Another possibility is that a potential applicant looks at those job ads that have a long list of specific and detailed requirements and thinks “Hey, I don’t have all the requirements that are listed there, and perhaps nobody does, but I do have some of them. Maybe I’ll go ahead and apply anyway, and maybe my CV will attract some interest.” Perhaps an employer who is looking for a god is willing to settle for a mere mortal.

Doctor Pion, I was indeed one of those fresh young PhD physicists on the job market back in the early 1970s, looking for some sort of academic job. In those days, PhDs migrated like gypsies from one postdoc position to another, hoping to rack up enough publications so that they might land a tenure-track position somewhere. Of the 20 or so of the people I know who got their degrees at the same time I did, only a couple of them actually succeeded in academics by managing to get tenure. The rest got flushed out of the system at various stages along the way, either by being denied tenure or by deciding to get out of the rat race altogether and try other careers.

Have watched a baby seal die of the mange while the seagulls decided to jump the gun, I wouldn't mind knowing how to kill one quickly and cleanly. Clubbing, done right, does that.
Doctor Pion -- GREAT point about a surplus of folks who really want to work at R1's. It's not unusual for candidates to turn up their noses at the teaching load (once they realize what it is) or the travel funding (once they realize what it isn't) at a cc. That's not to deny that there are plenty of good people in certain fields, but just to say that 'surplus of candidates' doesn't tell the whole story.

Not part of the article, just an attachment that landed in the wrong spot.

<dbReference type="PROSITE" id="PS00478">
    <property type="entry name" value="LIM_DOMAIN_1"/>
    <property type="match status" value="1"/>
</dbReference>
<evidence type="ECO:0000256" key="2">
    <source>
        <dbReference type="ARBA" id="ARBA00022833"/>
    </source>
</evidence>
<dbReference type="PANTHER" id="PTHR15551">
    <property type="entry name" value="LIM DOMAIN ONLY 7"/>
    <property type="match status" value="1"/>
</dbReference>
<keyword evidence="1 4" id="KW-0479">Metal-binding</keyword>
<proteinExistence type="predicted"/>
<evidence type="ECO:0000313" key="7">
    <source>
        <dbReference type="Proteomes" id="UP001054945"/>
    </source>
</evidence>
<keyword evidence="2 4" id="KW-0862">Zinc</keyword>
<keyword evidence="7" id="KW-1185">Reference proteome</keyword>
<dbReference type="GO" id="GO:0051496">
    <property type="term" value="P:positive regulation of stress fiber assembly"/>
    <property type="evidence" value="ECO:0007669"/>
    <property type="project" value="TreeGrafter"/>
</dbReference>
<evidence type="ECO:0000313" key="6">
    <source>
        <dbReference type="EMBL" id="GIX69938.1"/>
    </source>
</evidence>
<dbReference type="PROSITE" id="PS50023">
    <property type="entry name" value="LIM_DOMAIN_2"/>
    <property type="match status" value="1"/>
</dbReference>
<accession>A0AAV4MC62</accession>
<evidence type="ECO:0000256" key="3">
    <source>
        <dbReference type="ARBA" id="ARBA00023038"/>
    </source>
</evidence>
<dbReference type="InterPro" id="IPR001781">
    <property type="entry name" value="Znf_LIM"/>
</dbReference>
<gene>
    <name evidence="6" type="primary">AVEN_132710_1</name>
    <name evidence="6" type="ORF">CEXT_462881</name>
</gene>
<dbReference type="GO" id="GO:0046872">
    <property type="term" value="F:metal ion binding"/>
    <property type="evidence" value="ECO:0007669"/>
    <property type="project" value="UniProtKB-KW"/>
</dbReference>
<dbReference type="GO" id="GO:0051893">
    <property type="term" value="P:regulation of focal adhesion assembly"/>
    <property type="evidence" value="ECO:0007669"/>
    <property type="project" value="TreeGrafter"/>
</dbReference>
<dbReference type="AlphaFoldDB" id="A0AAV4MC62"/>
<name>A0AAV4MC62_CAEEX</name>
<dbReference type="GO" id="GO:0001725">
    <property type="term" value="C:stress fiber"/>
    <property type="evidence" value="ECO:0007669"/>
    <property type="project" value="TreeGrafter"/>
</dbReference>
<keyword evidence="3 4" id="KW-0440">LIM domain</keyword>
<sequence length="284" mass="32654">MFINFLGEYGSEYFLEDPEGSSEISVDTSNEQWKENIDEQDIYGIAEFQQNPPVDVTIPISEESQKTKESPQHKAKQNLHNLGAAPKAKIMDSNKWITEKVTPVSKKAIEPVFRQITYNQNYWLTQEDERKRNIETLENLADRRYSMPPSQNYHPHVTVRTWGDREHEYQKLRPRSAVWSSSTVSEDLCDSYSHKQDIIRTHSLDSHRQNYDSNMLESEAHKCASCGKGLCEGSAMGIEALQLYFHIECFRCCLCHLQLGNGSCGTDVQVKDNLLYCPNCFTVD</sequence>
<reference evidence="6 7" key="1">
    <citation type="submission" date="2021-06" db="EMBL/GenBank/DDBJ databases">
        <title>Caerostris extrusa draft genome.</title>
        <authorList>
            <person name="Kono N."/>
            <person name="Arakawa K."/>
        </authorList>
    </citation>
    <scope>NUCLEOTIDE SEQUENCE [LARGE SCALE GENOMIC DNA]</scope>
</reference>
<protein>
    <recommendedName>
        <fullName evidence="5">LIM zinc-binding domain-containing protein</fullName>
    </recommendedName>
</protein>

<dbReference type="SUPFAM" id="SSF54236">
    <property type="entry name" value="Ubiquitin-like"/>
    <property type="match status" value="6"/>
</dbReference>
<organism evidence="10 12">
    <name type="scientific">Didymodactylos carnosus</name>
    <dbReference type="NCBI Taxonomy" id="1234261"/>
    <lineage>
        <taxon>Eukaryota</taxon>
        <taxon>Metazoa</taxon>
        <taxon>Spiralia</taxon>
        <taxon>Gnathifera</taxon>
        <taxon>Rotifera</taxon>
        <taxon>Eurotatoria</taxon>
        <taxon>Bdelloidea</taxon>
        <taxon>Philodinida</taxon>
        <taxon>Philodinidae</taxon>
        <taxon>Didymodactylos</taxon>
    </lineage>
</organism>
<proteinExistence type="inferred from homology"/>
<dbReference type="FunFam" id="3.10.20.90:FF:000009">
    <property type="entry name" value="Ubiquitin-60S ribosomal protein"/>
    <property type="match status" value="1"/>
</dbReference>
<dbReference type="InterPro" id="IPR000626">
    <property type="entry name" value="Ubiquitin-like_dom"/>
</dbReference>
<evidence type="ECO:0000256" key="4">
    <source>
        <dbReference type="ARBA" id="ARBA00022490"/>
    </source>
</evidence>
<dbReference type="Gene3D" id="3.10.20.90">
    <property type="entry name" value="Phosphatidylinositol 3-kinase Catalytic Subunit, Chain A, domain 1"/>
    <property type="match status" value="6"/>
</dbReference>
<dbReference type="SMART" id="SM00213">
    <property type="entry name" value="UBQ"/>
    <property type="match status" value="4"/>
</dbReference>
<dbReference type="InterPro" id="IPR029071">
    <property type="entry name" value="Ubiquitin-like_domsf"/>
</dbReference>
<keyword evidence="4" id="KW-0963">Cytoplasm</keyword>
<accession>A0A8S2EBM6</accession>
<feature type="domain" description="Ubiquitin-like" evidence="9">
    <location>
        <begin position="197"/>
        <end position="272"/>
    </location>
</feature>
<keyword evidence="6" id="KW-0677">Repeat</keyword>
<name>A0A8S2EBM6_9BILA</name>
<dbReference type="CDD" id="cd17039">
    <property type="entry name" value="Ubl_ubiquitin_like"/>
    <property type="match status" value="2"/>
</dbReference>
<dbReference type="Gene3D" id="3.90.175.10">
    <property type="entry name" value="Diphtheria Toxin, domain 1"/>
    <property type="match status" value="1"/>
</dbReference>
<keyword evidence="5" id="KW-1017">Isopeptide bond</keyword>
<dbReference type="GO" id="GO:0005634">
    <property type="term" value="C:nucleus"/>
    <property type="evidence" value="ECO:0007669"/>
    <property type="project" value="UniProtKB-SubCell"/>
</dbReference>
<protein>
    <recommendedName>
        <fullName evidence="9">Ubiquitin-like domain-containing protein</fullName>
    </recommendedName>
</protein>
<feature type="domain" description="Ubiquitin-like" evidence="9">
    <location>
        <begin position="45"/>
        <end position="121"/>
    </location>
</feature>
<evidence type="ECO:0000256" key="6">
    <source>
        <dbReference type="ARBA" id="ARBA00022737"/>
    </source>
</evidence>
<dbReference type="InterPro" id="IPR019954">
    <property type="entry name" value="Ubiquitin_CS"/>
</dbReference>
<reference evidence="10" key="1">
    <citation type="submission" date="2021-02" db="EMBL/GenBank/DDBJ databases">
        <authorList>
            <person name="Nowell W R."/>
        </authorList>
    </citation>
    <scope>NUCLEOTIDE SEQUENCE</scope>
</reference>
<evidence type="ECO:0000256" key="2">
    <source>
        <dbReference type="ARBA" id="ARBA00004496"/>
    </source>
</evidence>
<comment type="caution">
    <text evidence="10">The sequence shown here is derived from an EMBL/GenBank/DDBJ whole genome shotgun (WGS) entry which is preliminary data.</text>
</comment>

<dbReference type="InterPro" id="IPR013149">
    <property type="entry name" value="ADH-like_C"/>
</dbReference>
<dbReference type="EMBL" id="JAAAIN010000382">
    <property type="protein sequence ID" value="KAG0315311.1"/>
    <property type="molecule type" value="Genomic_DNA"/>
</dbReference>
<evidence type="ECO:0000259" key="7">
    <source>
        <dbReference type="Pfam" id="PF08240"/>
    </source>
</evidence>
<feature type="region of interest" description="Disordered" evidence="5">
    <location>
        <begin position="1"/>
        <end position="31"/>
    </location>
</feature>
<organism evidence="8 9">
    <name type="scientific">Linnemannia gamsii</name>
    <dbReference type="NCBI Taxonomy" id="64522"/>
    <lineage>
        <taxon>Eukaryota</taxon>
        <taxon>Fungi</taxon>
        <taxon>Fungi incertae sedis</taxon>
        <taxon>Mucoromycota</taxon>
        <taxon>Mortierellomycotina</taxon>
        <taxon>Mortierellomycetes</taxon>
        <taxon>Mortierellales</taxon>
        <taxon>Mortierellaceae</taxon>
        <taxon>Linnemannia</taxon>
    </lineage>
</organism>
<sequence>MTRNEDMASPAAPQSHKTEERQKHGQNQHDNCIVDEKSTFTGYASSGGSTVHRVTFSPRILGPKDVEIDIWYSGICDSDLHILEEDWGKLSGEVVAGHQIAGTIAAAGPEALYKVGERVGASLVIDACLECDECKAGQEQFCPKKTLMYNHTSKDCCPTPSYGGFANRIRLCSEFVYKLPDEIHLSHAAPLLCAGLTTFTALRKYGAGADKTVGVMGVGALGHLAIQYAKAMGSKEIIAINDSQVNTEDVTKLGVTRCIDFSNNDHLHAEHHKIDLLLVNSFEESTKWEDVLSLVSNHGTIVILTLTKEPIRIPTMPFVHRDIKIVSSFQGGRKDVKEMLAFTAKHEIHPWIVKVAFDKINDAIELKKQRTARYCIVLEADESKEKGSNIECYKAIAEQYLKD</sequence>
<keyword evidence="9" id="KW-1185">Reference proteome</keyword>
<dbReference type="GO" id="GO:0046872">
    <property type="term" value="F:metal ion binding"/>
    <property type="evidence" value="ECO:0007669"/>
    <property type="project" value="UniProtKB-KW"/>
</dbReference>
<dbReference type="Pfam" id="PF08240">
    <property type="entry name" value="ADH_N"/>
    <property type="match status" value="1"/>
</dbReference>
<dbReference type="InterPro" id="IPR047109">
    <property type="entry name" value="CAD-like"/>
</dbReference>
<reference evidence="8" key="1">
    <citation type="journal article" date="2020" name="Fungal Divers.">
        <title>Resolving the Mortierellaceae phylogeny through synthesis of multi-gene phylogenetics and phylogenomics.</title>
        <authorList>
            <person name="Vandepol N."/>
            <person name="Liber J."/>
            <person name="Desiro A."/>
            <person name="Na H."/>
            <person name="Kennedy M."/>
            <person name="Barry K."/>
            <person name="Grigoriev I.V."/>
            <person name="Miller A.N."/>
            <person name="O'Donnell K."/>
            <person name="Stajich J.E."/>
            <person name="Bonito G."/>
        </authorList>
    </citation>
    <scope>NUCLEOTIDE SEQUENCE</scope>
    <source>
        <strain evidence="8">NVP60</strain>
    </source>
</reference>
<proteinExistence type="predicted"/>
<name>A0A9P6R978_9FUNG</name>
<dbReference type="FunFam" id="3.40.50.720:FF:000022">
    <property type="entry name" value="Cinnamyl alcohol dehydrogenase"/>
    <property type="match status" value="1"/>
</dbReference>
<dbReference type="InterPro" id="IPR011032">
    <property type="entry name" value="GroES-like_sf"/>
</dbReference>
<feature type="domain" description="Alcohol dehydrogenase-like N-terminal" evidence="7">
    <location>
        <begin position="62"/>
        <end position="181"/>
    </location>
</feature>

The danger in including a wish list in a posting is that you might wind up with someone who matches, say, 5 out of the 12 categories, but who really isn't as good as someone else who only matches 4. If the one who matches 5 is in a protected class and doesn't get the job, welcome to a mother of a lawsuit. I say, better to keep the ad relatively simple, so you can make judgments based on quality, rather than checklists.
I must say as one of those good adjuncts that's been passed over I'm not thrilled with what Vicki has to say, but with the Dean agreeing maybe I should look at is as advise and not an insult.

So how do you sell yourself, not only as a great teacher, but as a candidate with great committee potential too?

As far as the surplus-- why pay full price, right?
After a couple days I've still got no advise? Maybe because we all know the truth. No one is looking for good committee members.

I actually shopped this question around at the CC's where I teach. Several full-timers assured me that they had every confidence that I could snore through committee meetings with the best of them.